HOME |  CULT MOVIES | COMPETITIONS | ADVERTISE |  CONTACT US |  ABOUT US
 
 
Newest Reviews
Shazam!
Follow Me
Leto
Fugitive Girls
Missing Link
Chant of Jimmie Blacksmith, The
Pet Sematary
Oh... Rosalinda!!
Dumbo
Kaleidoscope
Night Is Short, Walk On Girl
Knight of Shadows: Between Yin and Yang, The
Puppet Master: The Littlest Reich
Klute
Meow
Killer Crocodile
Nutcracker Prince, The
Secret World of Og, The
Benjamin
Fifth Cord, The
Man Could Get Killed, A
Cyborg 009: Kaiju War
Heavy Trip
Nightmare Weekend
Blue Ice
Great Scout & Cathouse Thursday, The
Incident, The
Hell's Angels
Heaven and Earth
Flatliners
Us
mid90s
Holiday
Lovin' Molly
Manhunt in the City
Click: The Calendar Girl Killer
Teen Witch
Devil's Brigade, The
Luck & Logic
Duel of the Masters
   
 
Newest Articles
Trains and Training: The British Transport Films Collection Volume 13 on DVD
Holiday from Hell: In Bruges on Blu-ray
The Comedy Stylings of Kurt Russell: Used Cars and Captain Ron
Robot Rocked: The Avengers Cybernauts Trilogy on Blu-ray
Hammer's Bloodthirsty Bad Girls 1970: Lust for a Vampire and Countess Dracula
Hammer to Fall: Kiss Me Deadly on Blu-ray
Home of the Grave: The House That Dripped Blood and Asylum on Blu-ray
Wondrous Women: Supergirl vs Captain Marvel
Things Have Changed: Films You'd Be Insane to Make Now
The Hole in the Ground: Director Lee Cronin Interview
She's Missing: Director Alexandra McGuinness Interview
Woo's the Boss: Last Hurrah for Chivalry & Hand of Death on Blu-ray
Get Ahead in Showbiz: Expresso Bongo and It's All Happening
Outer Space and Outta Sight: Gonks Go Beat on Blu-ray
Tucked: The Derren Nesbitt Interview
   
 
  Man Who Wasn't There, The Anything For A Quiet LifeBuy this film here.
Year: 2001
Director: Joel Coen
Stars: Billy Bob Thornton, Frances McDormand, Michael Badalucco, James Gandolfini, Tony Shalhoub, Katherine Borowitz, Jon Polito, Scarlett Johansson, Richard Jenkins, Christopher Kriesa, Brian Haley, Christopher McDonald
Genre: Drama, Thriller
Rating:  7 (from 5 votes)
Review: Ed Crane (Billy Bob Thornton) is a nobody in the 1940s: a taciturn barber who everyone takes for granted. He sees a chance to break out of his ordinary existence when a salesman customer offers him a partnership in a dry cleaning business: all he has to do is come up with the money. As Crane's wife is having an affair with his best friend, he sees the opportunity for blackmail, but he has set himself on the road to his ultimate downfall...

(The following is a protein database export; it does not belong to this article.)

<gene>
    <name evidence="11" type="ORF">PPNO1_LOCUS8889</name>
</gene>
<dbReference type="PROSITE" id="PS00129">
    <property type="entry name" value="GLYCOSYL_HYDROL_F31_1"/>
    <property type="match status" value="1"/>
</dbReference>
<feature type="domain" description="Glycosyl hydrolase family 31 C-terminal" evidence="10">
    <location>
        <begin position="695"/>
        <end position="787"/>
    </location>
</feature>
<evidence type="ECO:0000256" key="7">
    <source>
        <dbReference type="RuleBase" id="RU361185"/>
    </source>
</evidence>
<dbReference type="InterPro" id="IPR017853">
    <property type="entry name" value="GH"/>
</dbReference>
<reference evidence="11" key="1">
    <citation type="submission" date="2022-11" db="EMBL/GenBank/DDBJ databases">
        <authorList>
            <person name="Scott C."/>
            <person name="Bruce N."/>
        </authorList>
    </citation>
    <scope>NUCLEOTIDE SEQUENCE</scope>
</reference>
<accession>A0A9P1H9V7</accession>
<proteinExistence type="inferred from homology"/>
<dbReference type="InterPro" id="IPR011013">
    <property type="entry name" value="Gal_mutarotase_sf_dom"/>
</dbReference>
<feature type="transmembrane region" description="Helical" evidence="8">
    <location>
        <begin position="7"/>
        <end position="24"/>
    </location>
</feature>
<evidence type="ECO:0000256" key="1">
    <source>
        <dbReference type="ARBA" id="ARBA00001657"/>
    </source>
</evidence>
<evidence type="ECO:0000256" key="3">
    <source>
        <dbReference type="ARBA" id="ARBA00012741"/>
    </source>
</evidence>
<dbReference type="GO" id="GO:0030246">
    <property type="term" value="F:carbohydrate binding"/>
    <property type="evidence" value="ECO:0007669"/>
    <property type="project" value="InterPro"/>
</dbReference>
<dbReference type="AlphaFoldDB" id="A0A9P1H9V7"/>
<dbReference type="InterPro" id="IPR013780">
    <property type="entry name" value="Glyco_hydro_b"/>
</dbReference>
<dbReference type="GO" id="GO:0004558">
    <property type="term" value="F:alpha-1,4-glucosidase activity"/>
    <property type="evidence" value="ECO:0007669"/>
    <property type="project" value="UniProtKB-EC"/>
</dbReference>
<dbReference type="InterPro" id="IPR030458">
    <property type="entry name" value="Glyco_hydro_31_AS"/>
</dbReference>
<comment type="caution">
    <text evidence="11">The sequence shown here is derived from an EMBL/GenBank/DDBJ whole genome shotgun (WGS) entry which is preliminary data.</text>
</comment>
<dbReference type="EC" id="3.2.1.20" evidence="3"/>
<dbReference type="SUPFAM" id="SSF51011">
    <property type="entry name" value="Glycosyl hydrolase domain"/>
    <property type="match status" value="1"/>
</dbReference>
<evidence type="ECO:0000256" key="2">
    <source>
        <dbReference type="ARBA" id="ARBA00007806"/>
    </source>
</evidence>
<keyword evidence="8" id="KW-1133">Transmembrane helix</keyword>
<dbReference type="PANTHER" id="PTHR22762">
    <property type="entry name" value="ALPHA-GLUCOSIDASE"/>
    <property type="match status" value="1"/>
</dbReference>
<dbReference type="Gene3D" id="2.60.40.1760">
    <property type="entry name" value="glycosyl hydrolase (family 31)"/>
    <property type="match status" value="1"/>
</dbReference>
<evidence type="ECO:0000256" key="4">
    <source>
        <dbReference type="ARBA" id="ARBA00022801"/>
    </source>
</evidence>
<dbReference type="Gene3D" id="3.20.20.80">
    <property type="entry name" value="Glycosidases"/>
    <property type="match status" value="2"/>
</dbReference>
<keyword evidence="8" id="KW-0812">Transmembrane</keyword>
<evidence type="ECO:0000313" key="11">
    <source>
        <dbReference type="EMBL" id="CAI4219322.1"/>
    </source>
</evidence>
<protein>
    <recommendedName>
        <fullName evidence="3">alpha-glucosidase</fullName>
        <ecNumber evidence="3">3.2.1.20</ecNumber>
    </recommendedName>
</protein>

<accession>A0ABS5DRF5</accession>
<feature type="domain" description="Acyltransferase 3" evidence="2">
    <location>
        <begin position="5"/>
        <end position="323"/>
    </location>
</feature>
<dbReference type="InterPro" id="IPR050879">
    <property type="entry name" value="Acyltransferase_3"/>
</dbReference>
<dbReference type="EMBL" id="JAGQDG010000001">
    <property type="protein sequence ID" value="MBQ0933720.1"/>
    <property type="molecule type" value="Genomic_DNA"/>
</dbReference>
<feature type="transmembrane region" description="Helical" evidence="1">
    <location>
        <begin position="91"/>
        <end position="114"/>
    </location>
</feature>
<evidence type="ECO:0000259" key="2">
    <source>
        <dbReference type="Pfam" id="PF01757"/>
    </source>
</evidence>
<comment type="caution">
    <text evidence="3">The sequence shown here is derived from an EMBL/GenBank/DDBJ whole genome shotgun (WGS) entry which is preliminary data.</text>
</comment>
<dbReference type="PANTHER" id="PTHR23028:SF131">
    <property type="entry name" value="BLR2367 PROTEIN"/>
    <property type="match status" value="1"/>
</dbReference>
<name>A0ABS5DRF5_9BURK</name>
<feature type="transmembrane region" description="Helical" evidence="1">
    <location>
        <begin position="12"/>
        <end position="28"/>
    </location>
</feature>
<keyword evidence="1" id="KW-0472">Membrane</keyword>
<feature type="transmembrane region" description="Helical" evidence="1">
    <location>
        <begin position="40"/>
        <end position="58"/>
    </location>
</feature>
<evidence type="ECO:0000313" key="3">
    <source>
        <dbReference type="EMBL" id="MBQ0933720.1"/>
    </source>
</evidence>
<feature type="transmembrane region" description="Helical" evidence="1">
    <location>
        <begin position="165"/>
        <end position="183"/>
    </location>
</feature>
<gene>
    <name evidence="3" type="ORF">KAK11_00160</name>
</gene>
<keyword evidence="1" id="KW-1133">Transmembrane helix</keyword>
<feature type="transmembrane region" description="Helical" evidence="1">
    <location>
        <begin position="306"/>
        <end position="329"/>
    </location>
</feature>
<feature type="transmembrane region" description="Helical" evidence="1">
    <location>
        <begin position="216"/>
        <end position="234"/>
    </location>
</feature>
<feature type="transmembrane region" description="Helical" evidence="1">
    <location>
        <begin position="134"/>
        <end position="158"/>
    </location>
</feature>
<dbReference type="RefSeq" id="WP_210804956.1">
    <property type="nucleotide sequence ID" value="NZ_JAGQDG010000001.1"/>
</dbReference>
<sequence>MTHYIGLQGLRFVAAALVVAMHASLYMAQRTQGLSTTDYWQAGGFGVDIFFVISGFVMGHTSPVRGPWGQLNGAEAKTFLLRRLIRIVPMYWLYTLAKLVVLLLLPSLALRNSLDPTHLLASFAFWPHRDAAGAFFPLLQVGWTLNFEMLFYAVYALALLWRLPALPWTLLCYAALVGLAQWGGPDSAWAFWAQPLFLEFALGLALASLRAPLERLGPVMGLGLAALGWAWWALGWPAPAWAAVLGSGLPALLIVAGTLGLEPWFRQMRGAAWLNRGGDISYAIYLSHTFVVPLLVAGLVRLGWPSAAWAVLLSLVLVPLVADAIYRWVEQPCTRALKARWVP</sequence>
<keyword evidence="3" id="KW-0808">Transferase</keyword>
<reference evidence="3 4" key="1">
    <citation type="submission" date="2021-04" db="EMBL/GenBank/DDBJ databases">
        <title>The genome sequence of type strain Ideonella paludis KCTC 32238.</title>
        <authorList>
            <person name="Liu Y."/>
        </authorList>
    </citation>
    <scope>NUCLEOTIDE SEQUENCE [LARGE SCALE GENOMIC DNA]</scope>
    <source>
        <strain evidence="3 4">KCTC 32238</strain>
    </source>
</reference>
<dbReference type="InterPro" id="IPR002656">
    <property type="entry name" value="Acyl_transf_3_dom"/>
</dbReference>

Joel Coen and Ethan Coen wrote this muted, black and white and grey story of a man who takes a wrong turn in life and lives to regret it. On the surface, the film is an homage from the cinema-literate Coens to those classic film noirs of the 1940s and 50s, but it has an off-kilter outlook which goes against such simple pigeonholing, resulting in something more than a straight tribute.

Crane's scheming wife (Frances McDormand), who traditionally should be the femme fatale here, ends up a tragic victim; the "good girl", the woman who should bring the protagonist a shot at redemption, turns out to be trashy and mediocre. In fact, most of the characters are presented in an almost cartoonish way, whether they are fast-talking lawyers or flamboyant piano teachers, yet the mordant humour doesn't let them become too over the top.

Only the laconic Crane remains an oasis of subdued calm at the centre of the story, dryly musing on how he sowed the seeds of his own doom, and how the increasingly gloomy events panned out - Thornton hits just the right note. The sombre, slow-moving mood gives the impression of throwing a pebble into a pond and watching the ripples on the surface of the water.

To use another analogy, the whole affair is also like peeling the layers of skin from an onion: we see how blackmail leads to murder, how murder leads to injustice, and so forth, but the truth is always nebulous. A confession of murder is disbelieved, the victim's wife is convinced that her husband's death was to slience him about their abduction by space aliens, and nothing is as it seems at the start. Each revelation complicates the story.

What is it that has led Crane down this path? Is it simple greed? Or did he think he deserved a better life? How could he be so stupid as to fall for a con like that in the first place? It's as if stepping outside his humdrum world has brought the wrath of fate down upon him. Unfortunately, the shifting nature of the narrative, coupled with the deliberate pace and Thornton's monotonal voiceover, may send you to sleep. Also with: possibly the most smoking of any movie ever. Wonderful photography by Roger Deakins, and music by Carter Burwell (with some Beethoven thrown in for good measure).
Reviewer: Graeme Clark

 

This review has been viewed 3854 time(s).

As a member you could Rate this film

 
Review Comments (0)


Untitled 1

Login
  Username:
 
  Password:
 
   
 
Forgotten your details? Enter email address in Username box and click Reminder. Your details will be emailed to you.
   

Latest Poll
Which star do you think makes the best coffee?
Emma Stone
Anna Kendrick
Michelle Rodriguez
Sir Patrick Stewart
   
 
   

Recent Visitors
Graeme Clark
Andrew Pragasam
  Rachel Franke
Paul Shrimpton
  Desbris M
Enoch Sneed
  Derrick Smith
Darren Jones
   

 

Last Updated: